A new HDTV is a big investment and a point of pride. But making that investment can feel daunting, and pride can get in the way of good sense. Too often HDTV buyers spring for a big TV with the latest and greatest specs without really knowing exactly what they’re paying for or if it’s worthwhile. Below, you’ll find some of the most common and costly traps to avoid while you’re shopping for an HDTV.
The Size Trap
A huge TV will make your friends drool with envy, but don’t overdo it. If a TV is too big for a room and you’re forced to sit too close to a colossal screen, the picture won’t look as sharp as it should, and you could end up with a serious headache from the eye strain. The distance between the TV and your eyeballs should be 1.5 to 2.5 times the size of the screen. And don’t forget to account for the space you’ll need in your car for the ride back from the store.
The Showroom Trap
Don’t fall for the sales gimmicks that have no bearing on real-world performance. For example, Sharp has displays set up in some stores to sell their Quattron-series TVs. The display implores users to look through a magnifying glass to examine the extra color (yellow) built into each pixel. It’s definitely there, and it does affect the picture (yellows look more vibrant), but you’d never look at your TV through a magnifying glass in your living room, so why would it matter in the showroom?
The Specs Trap
Manufacturers love big numbers on their spec sheets. In theory, more is better with specs like refresh rate and contrast ratio, but in practice, they don’t always make a difference. The refresh rate, for example, measures how frequently a fresh image is displayed; and the higher the number, the smoother the picture should be. But beyond 120Hz, the human eye has a difficult time discerning a difference.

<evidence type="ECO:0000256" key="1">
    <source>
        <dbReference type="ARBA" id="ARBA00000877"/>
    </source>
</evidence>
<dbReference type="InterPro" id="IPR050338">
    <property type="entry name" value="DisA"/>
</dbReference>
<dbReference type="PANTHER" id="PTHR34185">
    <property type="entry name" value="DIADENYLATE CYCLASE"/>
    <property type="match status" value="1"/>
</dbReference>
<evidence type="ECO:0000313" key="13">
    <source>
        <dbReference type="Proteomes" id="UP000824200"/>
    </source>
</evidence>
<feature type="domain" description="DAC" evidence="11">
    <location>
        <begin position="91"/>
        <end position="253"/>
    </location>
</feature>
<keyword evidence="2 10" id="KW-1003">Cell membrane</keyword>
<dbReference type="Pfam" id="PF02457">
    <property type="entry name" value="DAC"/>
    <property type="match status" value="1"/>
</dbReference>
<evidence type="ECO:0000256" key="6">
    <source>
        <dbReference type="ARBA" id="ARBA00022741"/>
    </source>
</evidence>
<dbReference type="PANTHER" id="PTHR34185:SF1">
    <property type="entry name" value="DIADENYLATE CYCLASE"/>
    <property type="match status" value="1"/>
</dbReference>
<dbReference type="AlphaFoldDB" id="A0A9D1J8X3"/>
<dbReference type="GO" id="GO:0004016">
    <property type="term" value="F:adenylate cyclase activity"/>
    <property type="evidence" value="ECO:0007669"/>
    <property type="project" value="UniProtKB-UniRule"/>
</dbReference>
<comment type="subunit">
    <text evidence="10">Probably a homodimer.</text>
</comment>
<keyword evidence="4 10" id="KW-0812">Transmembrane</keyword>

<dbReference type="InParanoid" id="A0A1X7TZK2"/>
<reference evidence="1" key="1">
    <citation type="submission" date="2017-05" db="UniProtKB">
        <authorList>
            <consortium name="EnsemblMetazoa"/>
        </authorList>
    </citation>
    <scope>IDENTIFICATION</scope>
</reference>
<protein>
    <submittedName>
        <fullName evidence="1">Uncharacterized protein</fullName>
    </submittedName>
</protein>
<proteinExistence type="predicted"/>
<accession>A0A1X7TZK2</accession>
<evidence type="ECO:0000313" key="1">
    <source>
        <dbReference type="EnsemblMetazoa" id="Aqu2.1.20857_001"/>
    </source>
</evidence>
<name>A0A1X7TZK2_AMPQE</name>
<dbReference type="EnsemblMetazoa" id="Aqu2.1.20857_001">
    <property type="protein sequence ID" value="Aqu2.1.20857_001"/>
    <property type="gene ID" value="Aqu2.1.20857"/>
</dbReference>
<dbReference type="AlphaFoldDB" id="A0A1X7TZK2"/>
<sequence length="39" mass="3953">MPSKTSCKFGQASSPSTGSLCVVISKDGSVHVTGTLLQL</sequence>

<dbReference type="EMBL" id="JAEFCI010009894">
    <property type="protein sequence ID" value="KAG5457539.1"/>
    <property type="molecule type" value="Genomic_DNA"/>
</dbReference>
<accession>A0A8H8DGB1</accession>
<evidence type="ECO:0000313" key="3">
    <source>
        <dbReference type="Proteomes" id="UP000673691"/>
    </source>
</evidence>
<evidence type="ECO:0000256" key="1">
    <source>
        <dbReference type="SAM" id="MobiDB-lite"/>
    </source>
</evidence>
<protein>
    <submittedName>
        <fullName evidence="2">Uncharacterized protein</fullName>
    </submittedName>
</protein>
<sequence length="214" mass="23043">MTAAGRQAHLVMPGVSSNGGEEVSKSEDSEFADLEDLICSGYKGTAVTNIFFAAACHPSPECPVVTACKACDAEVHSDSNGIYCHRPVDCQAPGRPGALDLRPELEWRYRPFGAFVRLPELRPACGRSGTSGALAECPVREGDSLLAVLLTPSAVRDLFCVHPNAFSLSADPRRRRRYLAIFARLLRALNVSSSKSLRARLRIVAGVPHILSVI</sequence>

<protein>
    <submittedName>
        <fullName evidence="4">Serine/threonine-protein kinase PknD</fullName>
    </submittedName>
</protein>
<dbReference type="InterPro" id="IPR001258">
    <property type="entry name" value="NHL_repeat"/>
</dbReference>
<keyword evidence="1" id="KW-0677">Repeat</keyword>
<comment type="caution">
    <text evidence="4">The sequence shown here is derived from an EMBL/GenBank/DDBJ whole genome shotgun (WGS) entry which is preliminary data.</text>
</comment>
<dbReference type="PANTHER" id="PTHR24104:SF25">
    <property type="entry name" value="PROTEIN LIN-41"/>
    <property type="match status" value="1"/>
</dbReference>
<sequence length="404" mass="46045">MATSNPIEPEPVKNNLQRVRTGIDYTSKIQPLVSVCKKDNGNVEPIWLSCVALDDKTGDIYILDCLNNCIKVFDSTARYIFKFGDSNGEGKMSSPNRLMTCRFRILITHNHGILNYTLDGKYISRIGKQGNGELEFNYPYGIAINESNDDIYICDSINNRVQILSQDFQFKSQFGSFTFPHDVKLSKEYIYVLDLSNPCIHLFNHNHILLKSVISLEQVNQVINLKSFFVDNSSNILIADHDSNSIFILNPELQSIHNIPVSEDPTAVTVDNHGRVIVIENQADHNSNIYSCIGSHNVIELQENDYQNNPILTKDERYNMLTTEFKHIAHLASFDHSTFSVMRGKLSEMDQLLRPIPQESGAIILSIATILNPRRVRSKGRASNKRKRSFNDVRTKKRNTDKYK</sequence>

The most nebulous spec is the dynamic contrast ratio. Each manufacturer uses a different scale to measure the dynamic contrast ratio, so the numbers aren’t helpful when comparing TVs across brands. At best, the ratio can be a rough guide for comparing different models within a brand. But even so, bloated numbers like 5,000,000:1 and 6,000,000:1 are too esoteric to measure the real-world impact. You’ll have to use your own judgment on this one.
The Running-Out-of-Money-For-Extras Trap
The TV is the most important and expensive part of your entertainment center, but you’ll need some cables and components to make it worthwhile. Save a few hundred dollars off the top of your budget for components like a Blu-ray player, game console or a high-def cable or satellite TV subscription. Save a few hundred more if you buy a 3-D TV, because you’ll need a few pairs of shutter glasses and a 3-D Blu-ray player too.
You’ll need some HDMI cables to connect everything, but don’t buy them at the store. Buy online at Monoprice.com or Amazon.com ( AMZN – news – people ), and don’t spend more than $10 per cable. If you absolutely have to buy in-store, avoid “premium” HDMI cables, like the Monster brand. Salespeople often promote these absurdly expensive brands because the margins are so high, but the benefit to picture and sound quality is indiscernible.
The best part of buying a TV is sitting down and watching it after it’s all set up. Take the money you saved and buy some high-def movies to enjoy.